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It may be impossible for neurotypical people to fully grasp how neurodivergent people process the world, and vice versa. But the new documentary The Reason I Jump tries to explore the lives of five people on the autism spectrum in ways that will help neurotypical viewers understand them. The film repeatedly emphasizes sensory details, at turns utilizing heightened sounds, a hyper-zoomed focus on specific visual cues, and even shots that try to stimulate one’s sense of touch.
The film is based on the book of the same name by Naoki Higashida, a young nonverbal autistic Japanese man, and so it also pays particular attention to nonverbal subjects, demonstrating how they can communicate with lettercards. The film’s empathy is admirable, though in some ways its techniques only underscore how much of subjective experience is ultimately inarticulable. It’s also worth noting that there’s some controversy over whether Higashida, who was only 13 when the book was published, was influenced by his mother using the discredited practice of facilitated communication during the writing process. With that in mind, one may be skeptical of the passages from the book that are used as poetic narration throughout. Still, the film has valuable insights into the experience of people whose inner complexities are too often dismissed.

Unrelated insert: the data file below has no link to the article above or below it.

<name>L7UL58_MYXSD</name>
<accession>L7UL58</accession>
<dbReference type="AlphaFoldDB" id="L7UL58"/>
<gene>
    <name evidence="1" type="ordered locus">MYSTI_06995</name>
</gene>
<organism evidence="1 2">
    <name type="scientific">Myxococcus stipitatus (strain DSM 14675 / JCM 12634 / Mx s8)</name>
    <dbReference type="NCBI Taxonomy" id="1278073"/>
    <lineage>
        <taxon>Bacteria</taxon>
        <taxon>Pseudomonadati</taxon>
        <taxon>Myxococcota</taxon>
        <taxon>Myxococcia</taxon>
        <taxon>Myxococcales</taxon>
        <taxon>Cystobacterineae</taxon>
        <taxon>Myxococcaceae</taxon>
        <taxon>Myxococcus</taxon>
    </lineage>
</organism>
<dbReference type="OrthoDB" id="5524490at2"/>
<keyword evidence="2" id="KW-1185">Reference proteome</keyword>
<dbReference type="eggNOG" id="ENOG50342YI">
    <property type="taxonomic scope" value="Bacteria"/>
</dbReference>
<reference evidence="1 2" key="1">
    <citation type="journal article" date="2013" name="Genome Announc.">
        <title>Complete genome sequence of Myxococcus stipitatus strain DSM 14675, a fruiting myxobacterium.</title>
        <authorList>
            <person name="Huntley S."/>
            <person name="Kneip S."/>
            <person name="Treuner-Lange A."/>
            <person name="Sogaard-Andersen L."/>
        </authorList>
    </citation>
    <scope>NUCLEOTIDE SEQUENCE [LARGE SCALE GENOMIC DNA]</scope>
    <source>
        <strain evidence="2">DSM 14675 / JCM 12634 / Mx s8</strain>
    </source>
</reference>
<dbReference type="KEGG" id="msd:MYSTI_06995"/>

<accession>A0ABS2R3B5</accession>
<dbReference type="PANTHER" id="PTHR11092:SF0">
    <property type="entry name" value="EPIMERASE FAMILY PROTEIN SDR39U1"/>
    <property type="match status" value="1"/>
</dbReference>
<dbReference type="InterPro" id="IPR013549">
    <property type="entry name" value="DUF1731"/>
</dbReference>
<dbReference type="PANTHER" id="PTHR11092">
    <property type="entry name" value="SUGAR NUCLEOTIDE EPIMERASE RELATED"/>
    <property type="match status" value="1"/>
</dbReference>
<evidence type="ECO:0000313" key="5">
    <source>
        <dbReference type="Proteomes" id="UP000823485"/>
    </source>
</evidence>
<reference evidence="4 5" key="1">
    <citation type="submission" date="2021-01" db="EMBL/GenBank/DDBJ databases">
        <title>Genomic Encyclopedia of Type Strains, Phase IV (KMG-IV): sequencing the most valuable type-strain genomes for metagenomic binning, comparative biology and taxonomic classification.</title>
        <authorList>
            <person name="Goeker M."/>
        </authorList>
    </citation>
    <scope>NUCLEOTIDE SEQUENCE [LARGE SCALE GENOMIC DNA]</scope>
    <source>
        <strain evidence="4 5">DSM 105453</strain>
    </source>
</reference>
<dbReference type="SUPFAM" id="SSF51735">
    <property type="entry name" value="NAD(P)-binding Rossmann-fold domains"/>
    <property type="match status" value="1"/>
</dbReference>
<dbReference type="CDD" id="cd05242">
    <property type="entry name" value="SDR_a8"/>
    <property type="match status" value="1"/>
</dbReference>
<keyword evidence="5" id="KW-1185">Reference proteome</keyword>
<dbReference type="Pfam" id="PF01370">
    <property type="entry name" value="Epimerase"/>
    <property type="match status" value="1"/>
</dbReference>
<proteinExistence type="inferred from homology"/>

The Reason I Jump opens in virtual cinemas on January 8.
Every utopia is a social experiment, the artist suggests in this commission for the Performa performance art biennial, and we’re ultimately the guinea pigs.
“You can’t live in a house that’s built upon your back.” This is one of the more memorable phrases spoken by the scripted lovers of Tschabalala Self’s Sounding Board, what Performa describes in its promotional materials as an “experimental play.” That phrase, uttered by one romantic partner to the other, operates as guidance, warning, dictate,…
The show, which honors the 50th anniversary of an exhibition history once ignored, continues a series of projects documenting Wilmington’s contemporary art scene.
A commitment to trans subjects, and their queer communities, is manifested as a holding environment made approachable by our concern, grounded in intimacy and legacy, enfolding any viewer who will stop, listen, and receive love.
Todd Chandler’s documentary Bulletproof looks at the many people monetizing the societal rot of school shootings.
Two K-12 art teachers will each receive a $1,000 cash gift and an additional $500 to put toward classroom art supplies. Nominations are due October 31.
The artists released the risograph-printed booklet series Organizing Power to assist in the arduous process of assembling a bargaining unit and negotiating.
From 1963 through 1968, Warhol produced nearly 650 films, including hundreds of Screen Tests and dozens of full-length movies.
Melvin Edwards, Maren Hassinger, and Alison Saar are among the artists kicking off the Destination Crenshaw initiative.